My husband and I took a day trip on our motorcycles last weekend. We had planned to visit Darwin, MN and check out the “biggest ball of twine”up close and personal. We’ve actually been there before but the shop wasn’t open the last time and we didn’t get to truly have the whole twine experience.
To be completely accurate, Darwin’s ball of twine is no longer the biggest, but they still boast that it is “the world’s largest twine ball rolled by one man.” Apparently other states have towns with giant balls of twine as well, but those copycat balls were team efforts and don’t even come close in comparison to Darwin’s wonder ball.
Francis Johnson, creator of the giant twine ball, kept it rolling for twenty-nine years. No one seems to know why he started, or better yet, why he continued rolling and rolling for four hours a day. Was there no Wal-mart nearby where he could get a part-time job as a greeter?
Anyway, we rode our bikes all the way to Darwin and lo and behold, they were having The Twine Ball Day festival. A parade was forming and people were gathering faster than… twine on a ball. We saw girls wearing balls of twine on their heads. Standing together they looked like a cluster of planets in a galaxy far far away.
We left the crowds of Darwin and stopped in the next town down the road. The town of Dassel truly has something to boast about. Even better than a giant twine ball. The Universal Laboratories Museum – Ergot, is off the beaten path, but definitely worth driving those few blocks to the North end of town in order to check it out.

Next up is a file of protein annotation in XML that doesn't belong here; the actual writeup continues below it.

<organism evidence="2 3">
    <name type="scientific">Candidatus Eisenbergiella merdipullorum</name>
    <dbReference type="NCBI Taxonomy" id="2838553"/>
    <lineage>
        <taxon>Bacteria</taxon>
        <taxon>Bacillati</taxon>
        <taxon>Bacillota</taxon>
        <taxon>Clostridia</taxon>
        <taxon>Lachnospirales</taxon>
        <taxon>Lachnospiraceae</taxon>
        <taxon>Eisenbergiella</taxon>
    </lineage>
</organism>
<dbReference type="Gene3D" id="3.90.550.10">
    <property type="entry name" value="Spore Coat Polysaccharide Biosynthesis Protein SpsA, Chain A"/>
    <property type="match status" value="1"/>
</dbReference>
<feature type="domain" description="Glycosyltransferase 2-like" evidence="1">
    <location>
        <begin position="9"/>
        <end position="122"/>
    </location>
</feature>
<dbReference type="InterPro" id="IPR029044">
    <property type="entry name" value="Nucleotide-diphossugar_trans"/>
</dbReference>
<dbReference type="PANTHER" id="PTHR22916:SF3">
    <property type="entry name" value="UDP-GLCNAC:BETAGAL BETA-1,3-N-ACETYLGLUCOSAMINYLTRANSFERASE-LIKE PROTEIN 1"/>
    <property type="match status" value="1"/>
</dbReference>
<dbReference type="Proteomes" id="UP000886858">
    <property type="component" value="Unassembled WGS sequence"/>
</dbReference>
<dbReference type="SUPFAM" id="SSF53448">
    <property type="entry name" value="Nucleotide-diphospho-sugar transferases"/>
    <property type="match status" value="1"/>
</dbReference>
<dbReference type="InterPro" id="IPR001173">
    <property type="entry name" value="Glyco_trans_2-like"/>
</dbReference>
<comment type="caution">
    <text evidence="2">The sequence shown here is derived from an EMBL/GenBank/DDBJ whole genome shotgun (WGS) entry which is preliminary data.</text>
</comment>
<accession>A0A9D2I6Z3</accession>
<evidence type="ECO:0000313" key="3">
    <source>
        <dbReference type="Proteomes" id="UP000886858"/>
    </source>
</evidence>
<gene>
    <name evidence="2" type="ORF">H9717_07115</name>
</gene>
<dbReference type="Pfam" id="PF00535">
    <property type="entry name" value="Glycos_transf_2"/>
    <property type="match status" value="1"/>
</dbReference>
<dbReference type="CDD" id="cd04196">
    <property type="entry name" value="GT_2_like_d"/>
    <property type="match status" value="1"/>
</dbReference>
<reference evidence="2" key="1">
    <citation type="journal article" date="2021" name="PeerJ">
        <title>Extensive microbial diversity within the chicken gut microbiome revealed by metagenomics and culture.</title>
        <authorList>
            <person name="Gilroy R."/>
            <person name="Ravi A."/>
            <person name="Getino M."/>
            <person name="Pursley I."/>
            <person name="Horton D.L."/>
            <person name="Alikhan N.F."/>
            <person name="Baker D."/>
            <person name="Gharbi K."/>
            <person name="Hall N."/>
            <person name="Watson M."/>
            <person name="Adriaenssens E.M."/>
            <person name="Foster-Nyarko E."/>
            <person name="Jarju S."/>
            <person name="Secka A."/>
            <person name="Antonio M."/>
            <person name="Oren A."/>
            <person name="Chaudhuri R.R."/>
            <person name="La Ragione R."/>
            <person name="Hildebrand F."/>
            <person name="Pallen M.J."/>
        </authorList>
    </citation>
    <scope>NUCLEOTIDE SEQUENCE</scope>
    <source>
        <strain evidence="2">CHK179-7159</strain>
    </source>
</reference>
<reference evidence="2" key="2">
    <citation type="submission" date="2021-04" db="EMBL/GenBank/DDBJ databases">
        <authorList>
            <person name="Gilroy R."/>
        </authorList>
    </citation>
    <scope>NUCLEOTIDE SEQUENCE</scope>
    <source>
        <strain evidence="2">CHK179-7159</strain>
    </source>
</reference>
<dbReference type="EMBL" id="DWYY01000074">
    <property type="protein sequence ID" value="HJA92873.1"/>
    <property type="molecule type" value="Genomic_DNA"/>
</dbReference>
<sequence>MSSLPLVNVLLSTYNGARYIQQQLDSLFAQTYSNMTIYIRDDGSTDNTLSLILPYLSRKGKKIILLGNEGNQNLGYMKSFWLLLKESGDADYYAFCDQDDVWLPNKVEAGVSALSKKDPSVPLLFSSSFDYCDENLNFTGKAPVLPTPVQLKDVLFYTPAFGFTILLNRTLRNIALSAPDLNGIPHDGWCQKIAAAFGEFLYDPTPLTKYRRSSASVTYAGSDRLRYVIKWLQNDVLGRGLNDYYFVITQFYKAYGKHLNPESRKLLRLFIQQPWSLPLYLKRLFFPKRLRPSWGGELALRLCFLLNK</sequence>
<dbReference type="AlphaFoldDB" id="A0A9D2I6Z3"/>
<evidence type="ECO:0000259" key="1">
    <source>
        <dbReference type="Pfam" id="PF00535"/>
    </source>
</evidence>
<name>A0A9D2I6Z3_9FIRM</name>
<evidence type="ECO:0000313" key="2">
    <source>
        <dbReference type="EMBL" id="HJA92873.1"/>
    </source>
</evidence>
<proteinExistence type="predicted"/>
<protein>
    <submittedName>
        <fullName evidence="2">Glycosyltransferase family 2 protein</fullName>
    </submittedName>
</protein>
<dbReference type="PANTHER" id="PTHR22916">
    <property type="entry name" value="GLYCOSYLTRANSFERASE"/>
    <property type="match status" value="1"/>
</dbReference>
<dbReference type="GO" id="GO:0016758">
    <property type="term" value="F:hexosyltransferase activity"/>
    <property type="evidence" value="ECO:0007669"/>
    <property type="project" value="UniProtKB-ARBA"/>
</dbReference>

You probably have no idea what Ergot is. I certainly didn’t.
The nice lady at the museum, a retired teacher and enthusiastic tour guide, took us through the building and explained that Ergot is a fungus that grows on grains. Apparently it’s been around forever and has been suggested as one strange explanation for the Salem Witch trials. When consumed, this fungus is similar to LSD and causes hallucinations, among other things – such as death.
But the most interesting thing for me was why this laboratory opened during WWII. Infected grain was gathered from farms in Minnesota and the surrounding states and brought to Dassel. Women, whose men were off fighting, found work at this same laboratory, manually picking contaminated seeds from Rye. This fungus, so deadly in its natural form, was sent to pharmaceutical companies and turned into life saving drugs, among them a blood-clotting agent, saving soldiers from bleeding to death on the battlefield.
Small town history can be a powerful thing. Darwin boasts about a guy who spent the better part of his life wrapping twine into a ball. Did I mention that he was the son of a Democrat Senator? Dassel boasts about drugs that saved lives, through the shenanigans of a horrible capitalistic company.
From this experience, I realized that as you travel further and further along a Minnesota highway you can quite literally see the evolution of man. Of course that depends on what direction you’re headed…